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The lithium iron phosphate (LiFePO4) battery is a type of rechargeable battery based on the original lithium ion chemistry, created by the use of LiFePO4 as a cathode material. It is not yet widely in use.
LiFePO4 cells have higher discharge current, do not explode under extreme conditions and weigh less, but have lower voltage and energy density than normal Li-ion cells. Because this type of battery is not widely in production, little performance information is available. Pihsiang Energy Technology Co. LiFePO4 batteries (distributed by Valence) have already begun shipping in some scooters and electric bicycles.
LiFePO4 was proposed by researchers at the University of Texas in 1997 because of its low cost, non-toxicity, the high abundance of iron, its excellent thermal stability, safety characteristics, good electrochemical performance, and high specific capacity (170 mA·h/g) but was unusable due to the low conductivity of LiFePO4 until 2002, when Yet-Ming Chiang and his coworkers at MIT tried doping the cathode with conductive materials — such as aluminum, niobium, and zirconium. The increased conductivity allowed development to move forward.
Recent research has included carbon doping — with both carbon black and graphite. In carbon doping, specific capacities of up to 130 mA·h/g were achieved.
Advantages and disadvantages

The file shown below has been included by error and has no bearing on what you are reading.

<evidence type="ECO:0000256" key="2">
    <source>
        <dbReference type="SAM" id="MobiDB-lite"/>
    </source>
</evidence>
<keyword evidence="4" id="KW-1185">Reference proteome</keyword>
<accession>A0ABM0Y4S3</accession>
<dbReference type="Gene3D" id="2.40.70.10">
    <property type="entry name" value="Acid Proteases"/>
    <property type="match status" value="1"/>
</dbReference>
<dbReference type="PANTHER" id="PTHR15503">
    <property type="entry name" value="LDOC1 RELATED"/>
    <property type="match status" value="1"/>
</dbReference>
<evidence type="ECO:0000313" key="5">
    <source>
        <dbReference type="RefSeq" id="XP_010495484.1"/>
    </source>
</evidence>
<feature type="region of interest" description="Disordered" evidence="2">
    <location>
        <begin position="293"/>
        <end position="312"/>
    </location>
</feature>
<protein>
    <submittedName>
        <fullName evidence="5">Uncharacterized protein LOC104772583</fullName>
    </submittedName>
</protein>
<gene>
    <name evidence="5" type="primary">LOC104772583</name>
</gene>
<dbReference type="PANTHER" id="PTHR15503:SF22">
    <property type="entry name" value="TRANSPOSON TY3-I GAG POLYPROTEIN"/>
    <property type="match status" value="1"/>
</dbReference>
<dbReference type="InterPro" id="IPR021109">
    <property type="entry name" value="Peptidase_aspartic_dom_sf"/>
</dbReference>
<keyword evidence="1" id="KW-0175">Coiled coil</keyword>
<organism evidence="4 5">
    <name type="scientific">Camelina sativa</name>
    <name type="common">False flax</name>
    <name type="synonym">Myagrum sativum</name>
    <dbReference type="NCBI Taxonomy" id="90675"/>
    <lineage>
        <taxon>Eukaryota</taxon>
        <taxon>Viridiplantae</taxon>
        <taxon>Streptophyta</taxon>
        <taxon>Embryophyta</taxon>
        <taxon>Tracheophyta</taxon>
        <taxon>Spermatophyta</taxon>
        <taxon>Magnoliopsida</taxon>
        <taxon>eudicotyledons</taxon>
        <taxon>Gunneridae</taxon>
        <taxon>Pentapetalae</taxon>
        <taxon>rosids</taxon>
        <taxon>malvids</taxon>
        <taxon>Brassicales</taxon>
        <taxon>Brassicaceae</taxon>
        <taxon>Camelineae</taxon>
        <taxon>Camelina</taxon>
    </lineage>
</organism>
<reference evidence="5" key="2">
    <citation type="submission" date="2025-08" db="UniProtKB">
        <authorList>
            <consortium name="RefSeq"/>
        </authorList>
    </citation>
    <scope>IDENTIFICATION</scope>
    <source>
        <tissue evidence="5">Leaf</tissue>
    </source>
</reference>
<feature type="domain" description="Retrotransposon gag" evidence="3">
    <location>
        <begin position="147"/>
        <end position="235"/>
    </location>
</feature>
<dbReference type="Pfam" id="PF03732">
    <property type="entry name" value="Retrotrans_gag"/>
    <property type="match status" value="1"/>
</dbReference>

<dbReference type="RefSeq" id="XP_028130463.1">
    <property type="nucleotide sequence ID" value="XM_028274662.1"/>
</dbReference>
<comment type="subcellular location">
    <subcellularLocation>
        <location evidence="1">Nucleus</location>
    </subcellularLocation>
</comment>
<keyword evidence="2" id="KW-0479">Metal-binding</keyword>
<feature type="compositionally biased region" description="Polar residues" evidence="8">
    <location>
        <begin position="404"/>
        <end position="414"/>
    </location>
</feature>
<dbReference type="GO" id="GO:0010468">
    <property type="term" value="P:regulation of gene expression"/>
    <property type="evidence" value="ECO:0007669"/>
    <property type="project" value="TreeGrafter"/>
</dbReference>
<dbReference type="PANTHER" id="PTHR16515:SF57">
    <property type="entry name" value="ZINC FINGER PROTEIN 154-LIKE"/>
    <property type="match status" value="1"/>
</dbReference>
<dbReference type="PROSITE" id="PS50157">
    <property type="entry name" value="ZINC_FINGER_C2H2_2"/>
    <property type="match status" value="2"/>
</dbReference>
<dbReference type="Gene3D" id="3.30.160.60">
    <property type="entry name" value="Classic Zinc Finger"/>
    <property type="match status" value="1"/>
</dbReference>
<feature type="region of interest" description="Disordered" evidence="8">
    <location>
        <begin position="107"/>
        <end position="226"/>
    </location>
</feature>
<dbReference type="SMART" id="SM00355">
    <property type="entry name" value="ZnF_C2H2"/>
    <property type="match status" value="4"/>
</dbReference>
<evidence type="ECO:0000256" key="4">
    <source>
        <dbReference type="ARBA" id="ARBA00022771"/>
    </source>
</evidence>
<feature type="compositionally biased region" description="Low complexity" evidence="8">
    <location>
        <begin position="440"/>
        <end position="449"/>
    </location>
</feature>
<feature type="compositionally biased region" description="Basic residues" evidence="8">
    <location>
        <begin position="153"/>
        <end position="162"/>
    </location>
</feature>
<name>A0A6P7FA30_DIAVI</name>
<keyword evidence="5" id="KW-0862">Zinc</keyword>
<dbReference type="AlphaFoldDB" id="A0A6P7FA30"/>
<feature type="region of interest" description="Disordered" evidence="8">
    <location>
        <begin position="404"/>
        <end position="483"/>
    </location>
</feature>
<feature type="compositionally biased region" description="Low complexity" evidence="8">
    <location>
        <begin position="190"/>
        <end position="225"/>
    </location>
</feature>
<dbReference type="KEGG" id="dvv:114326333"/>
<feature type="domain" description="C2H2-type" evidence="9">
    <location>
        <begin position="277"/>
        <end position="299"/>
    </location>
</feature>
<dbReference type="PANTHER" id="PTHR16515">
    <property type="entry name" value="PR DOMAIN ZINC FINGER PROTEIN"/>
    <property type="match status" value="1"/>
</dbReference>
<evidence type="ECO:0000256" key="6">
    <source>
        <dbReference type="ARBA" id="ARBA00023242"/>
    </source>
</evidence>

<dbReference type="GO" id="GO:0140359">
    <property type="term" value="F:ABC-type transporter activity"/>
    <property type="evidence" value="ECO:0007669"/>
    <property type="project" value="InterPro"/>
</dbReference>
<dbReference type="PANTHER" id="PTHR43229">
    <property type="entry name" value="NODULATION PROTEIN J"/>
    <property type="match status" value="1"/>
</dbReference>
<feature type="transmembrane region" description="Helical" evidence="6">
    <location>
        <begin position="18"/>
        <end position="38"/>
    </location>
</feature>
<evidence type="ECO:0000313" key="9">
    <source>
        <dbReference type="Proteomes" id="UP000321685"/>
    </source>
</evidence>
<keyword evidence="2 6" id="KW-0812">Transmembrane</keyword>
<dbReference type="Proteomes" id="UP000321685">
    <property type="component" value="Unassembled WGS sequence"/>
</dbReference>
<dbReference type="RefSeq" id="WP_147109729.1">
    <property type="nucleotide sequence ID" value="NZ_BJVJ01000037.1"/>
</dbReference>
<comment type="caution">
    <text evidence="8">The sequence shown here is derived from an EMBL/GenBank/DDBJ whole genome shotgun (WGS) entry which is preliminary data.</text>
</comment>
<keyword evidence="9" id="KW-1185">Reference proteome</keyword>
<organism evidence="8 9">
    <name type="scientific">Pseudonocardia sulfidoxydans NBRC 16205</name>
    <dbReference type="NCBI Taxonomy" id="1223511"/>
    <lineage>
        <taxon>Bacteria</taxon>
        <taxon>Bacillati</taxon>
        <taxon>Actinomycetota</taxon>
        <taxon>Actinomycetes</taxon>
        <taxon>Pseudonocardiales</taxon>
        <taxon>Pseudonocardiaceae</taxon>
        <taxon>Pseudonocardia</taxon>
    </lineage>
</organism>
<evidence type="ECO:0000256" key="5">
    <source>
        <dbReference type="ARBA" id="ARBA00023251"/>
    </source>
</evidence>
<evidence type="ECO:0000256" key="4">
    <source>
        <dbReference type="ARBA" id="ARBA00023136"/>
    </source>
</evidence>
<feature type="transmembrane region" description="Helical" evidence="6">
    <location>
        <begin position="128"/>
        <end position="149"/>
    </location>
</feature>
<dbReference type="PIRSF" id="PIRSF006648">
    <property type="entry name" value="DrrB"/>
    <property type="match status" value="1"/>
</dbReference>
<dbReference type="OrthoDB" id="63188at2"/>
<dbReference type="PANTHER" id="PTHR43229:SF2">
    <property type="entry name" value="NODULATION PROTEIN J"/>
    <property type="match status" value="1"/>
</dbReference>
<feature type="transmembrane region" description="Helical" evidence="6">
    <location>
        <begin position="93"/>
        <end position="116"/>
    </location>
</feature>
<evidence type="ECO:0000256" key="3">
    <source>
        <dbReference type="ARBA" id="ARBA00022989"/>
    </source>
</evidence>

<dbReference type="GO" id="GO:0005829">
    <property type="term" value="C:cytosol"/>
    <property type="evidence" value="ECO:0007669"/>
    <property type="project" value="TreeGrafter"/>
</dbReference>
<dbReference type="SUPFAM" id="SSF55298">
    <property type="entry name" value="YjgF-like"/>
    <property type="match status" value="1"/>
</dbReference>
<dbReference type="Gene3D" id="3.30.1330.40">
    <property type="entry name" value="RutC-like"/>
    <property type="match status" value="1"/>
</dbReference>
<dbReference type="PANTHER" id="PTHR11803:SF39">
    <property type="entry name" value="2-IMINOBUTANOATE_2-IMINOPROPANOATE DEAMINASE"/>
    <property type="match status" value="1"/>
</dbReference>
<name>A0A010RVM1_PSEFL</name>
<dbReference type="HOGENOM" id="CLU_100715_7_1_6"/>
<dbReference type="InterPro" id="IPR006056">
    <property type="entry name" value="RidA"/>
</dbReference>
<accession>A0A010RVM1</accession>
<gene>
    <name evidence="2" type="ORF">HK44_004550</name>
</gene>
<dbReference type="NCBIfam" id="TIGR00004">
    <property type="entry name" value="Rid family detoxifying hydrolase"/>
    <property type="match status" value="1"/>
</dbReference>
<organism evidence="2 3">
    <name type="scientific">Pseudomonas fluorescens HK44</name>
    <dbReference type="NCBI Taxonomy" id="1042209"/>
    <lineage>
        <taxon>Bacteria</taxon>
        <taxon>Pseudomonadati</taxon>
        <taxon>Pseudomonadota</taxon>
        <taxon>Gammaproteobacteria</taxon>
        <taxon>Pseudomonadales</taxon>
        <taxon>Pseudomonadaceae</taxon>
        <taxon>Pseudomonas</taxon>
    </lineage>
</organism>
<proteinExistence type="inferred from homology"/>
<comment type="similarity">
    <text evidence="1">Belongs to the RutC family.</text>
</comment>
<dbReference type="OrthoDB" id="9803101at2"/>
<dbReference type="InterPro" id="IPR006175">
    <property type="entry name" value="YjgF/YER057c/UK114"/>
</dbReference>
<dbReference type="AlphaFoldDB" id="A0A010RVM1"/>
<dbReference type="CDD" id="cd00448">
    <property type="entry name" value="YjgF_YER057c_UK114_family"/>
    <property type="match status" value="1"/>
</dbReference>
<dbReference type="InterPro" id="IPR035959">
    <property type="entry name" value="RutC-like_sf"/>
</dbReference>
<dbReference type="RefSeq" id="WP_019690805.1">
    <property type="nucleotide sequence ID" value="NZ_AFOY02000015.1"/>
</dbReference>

Being a lithium-ion-derived chemistry, the LiFePO4 chemistry shares many of the advantages and disadvantages of lithium ion chemistry. Key differences are safety and current rating. Cost is claimed to be a major difference, but that cannot be verified until the cells are more widely accepted.
LiFePO4 is an intrinsically safer cathode material than LiCoO2. The Fe-P-O bond is stronger than the Co-O bond so that when abused, (short-circuited, overheated, etc.) the oxygen atoms are much harder to remove. This stabilization of the redox energies also helps fast ion migration. Only under extreme heating (generally over 800 °C) does breakdown occur, which prevents the thermal runaway that LiCoO2 is prone to.
As lithium migrates out of the cathode in a LiCoO2 cell, the CoO2 undergoes non-linear expansion, which affects the structural integrity of the cell. The fully lithiated and unlithiated states of LiFePO4 are structurally similar, which means that LiFePO4 cells are more structurally stable than LiCoO2 cells.
No lithium remains in the cathode of a fully charged LiFePO4 cell — in a LiCoO2 cell, approximately 50% remains in the cathode. LiFePO4 is highly resilient during oxygen loss, which typically results in an exothermic reaction in other lithium cells.
- ^ a b "Bigger, Cheaper, Safer Batteries: New material charges up lithium-ion battery work" (html).
- ^ a b . "Building safer Li ion batteries" (html).
- ^ . "Effect of conductive additives in LiFePO4 cathode for lithium-ion batteries" (pdf).
Categories: Rechargeable batteries | Lithium